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Resusc Plus ; 6: 100121, 2021 Jun.
Article in English | MEDLINE | ID: covidwho-1179992


BACKGROUND: Management of patients with acute deterioration from novel coronavirus disease of 2019 (COVID-19) has posed a particular challenge for rapid response systems (RRSs) due to increased hospital strain and direct risk of infection to RRS team members. OBJECTIVE: We sought to characterize RRS structure and protocols adaptions during the COVID-19 pandemic. DESIGN SETTING AND PARTICIPANTS: Internet-based cross-sectional survey of RRS leaders, physicians, and researchers across the United States. RESULTS: Clinicians from 46 hospitals were surveyed, 40 completed a baseline survey (87%), and 19 also completed a follow-up qualitative survey. Most reported an increase in emergency team resources during the COVID-19 pandemic. The number of sites performing simulation training sessions decreased from 88% before COVID-19 to 53% during the pandemic. CONCLUSIONS: Most RRSs reported pandemic-related adjustments, most commonly through increasing resources and implementation of protocol changes. There was a reduction in the number of sites that performed simulation training.

J Am Soc Echocardiogr ; 33(8): 1040-1047, 2020 08.
Article in English | MEDLINE | ID: covidwho-342809


BACKGROUND: The COVID-19 pandemic has placed an extraordinary strain on healthcare systems across North America. Defining the optimal approach for managing a critically ill COVID-19 patient is rapidly changing. Goal-directed transesophageal echocardiography (TEE) is frequently used by physicians caring for intubated critically ill patients as a reliable imaging modality that is well suited to answer questions at bedside. METHODS: A multidisciplinary (intensive care, critical care cardiology, and emergency medicine) group of experts in point-of-care echocardiography and TEE from the United States and Canada convened to review the available evidence, share experiences, and produce a consensus statement aiming to provide clinicians with a framework to maximize the safety of patients and healthcare providers when considering focused point-of-care TEE in critically ill patients during the COVID-19 pandemic. RESULTS: Although transthoracic echocardiography can provide the information needed in most patients, there are specific scenarios in which TEE represents the modality of choice. TEE provides acute care clinicians with a goal-directed framework to guide clinical care and represents an ideal modality to evaluate hemodynamic instability during prone ventilation, perform serial evaluations of the lungs, support cardiac arrest resuscitation, and guide veno-venous ECMO cannulation. To aid other clinicians in performing TEE during the COVID-19 pandemic, we describe a set of principles and practical aspects for performing examinations with a focus on the logistics, personnel, and equipment required before, during, and after an examination. CONCLUSIONS: In the right clinical scenario, TEE is a tool that can provide the information needed to deliver the best and safest possible care for the critically ill patients.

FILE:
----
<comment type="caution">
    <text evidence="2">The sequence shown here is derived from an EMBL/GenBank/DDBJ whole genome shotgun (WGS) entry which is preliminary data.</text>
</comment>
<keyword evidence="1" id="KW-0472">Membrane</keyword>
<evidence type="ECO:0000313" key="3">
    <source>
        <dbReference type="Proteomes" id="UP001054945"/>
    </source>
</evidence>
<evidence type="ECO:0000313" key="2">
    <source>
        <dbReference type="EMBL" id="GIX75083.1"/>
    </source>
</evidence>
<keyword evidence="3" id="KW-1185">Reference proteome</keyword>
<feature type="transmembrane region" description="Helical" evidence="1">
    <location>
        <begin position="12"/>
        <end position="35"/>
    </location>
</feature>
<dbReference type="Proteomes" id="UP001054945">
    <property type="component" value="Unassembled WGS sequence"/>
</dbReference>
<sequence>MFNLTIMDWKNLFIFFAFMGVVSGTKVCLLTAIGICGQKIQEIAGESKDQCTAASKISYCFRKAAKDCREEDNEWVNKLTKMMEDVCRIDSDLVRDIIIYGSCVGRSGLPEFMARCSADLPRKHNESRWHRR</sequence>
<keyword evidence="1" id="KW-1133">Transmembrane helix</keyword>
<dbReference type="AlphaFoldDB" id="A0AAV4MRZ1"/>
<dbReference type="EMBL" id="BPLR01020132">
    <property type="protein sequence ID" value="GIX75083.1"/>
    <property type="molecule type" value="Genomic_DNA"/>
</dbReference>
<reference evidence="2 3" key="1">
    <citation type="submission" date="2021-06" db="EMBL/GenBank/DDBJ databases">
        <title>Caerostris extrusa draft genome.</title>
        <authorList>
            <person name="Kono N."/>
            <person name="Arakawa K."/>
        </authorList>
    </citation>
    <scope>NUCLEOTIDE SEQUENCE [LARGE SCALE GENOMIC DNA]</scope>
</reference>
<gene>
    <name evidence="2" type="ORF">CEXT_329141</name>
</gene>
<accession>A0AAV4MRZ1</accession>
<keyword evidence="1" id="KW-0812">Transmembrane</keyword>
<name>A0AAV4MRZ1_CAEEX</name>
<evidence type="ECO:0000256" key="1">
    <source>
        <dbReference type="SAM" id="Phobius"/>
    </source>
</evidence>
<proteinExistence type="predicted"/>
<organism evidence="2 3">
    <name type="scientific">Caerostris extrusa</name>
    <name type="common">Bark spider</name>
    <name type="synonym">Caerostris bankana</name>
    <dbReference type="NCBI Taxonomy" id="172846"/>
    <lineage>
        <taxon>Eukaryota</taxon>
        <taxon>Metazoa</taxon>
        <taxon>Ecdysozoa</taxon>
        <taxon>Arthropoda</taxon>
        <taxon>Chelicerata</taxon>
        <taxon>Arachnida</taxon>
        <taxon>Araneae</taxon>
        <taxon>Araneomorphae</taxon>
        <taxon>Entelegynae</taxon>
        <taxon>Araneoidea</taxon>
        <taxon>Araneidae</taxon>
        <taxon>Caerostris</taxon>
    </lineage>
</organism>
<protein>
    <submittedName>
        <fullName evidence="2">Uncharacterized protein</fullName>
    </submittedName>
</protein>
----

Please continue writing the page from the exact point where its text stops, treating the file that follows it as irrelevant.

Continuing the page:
Coronavirus Infections/epidemiology , Critical Care/organization & administration , Cross Infection/prevention & control , Echocardiography, Transesophageal/methods , Pandemics/statistics & numerical data , Pneumonia, Viral/epidemiology , Severe Acute Respiratory Syndrome/epidemiology , COVID-19 , Canada/epidemiology , Consensus , Coronavirus Infections/prevention & control , Female , Humans , Infection Control/methods , Male , North America/epidemiology , Pandemics/prevention & control , Patient Positioning , Pneumonia, Viral/prevention & control , Point-of-Care Systems , Risk Assessment , Safety Management